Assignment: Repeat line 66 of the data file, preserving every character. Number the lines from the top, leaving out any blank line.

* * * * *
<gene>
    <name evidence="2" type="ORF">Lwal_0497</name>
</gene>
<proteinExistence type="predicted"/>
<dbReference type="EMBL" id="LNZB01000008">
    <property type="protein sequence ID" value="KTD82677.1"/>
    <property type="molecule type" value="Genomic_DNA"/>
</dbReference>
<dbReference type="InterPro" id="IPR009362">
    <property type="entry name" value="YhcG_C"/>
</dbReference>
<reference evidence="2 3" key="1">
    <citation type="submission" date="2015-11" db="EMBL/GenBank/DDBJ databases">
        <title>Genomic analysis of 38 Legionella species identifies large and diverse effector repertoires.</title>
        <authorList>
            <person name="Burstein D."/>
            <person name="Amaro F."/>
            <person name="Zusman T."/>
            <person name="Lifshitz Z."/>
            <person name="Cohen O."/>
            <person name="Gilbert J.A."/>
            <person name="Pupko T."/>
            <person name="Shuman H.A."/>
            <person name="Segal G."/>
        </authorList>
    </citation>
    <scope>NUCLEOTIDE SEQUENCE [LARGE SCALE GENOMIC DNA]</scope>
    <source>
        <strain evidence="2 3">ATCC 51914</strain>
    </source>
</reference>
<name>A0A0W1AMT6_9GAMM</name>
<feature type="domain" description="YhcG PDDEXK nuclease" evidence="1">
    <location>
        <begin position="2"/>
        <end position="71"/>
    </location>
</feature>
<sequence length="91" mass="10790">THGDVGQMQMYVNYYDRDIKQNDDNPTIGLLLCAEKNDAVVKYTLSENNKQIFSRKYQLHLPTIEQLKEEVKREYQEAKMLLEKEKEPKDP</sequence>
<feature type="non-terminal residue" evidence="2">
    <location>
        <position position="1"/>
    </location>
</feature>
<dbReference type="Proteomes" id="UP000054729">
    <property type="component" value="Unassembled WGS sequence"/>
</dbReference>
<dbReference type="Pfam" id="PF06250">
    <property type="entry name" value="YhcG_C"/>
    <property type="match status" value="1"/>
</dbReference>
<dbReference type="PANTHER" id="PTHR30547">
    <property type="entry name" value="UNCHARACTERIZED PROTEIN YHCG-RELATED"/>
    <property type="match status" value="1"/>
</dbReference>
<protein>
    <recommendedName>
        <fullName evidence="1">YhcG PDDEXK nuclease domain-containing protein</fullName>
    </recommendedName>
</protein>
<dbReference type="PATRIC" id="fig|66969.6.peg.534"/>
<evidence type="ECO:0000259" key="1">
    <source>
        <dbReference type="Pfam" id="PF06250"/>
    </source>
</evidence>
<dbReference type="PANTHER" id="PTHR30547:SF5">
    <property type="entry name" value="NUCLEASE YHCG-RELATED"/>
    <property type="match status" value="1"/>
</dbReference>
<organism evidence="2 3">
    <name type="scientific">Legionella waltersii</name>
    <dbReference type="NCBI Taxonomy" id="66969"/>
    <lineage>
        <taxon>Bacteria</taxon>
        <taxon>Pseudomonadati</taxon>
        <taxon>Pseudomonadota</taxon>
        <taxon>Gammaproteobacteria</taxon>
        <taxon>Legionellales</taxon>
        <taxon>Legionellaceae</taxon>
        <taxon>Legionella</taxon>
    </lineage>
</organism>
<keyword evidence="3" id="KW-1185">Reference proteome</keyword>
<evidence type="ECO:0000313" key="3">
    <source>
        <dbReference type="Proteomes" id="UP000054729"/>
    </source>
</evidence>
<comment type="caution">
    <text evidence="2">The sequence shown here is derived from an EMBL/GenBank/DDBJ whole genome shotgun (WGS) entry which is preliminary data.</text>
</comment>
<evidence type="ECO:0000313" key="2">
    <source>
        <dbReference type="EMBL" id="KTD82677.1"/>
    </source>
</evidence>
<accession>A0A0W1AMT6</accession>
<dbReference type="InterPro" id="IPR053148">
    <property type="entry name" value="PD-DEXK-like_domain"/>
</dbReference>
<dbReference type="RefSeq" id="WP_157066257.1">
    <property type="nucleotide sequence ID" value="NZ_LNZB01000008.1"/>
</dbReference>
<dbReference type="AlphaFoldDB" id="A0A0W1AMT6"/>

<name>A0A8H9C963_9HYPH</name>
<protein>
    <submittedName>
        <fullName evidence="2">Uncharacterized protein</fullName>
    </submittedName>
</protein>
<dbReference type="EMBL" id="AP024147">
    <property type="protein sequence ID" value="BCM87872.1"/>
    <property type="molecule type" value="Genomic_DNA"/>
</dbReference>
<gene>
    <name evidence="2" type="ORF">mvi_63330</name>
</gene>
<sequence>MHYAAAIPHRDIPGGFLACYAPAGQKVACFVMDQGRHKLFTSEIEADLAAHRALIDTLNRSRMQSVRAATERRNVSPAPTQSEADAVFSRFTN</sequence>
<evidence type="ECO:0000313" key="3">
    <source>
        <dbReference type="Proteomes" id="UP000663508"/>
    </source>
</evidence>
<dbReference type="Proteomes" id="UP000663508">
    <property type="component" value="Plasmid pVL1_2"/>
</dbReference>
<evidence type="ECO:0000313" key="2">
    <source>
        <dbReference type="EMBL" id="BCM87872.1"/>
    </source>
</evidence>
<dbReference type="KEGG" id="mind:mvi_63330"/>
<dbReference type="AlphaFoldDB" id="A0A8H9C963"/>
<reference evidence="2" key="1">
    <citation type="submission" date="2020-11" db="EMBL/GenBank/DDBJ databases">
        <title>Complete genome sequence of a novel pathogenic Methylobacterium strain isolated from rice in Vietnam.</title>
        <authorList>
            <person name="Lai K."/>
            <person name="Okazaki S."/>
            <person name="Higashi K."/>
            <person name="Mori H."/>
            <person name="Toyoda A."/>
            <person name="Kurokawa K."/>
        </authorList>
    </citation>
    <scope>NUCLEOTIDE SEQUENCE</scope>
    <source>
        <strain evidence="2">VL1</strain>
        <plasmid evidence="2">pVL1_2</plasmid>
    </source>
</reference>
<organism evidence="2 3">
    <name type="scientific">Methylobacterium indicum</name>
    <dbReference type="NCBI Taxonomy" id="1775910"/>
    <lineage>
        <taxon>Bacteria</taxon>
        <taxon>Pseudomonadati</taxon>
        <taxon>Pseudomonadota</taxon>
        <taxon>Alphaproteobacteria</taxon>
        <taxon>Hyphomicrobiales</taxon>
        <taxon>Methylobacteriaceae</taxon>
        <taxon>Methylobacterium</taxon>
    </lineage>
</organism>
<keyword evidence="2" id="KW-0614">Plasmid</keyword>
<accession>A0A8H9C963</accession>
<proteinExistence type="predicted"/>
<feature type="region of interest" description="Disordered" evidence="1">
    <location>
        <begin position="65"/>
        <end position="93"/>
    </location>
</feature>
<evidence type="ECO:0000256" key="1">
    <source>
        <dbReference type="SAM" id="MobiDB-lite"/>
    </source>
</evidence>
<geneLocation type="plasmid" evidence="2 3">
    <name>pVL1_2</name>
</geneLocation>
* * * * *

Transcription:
</evidence>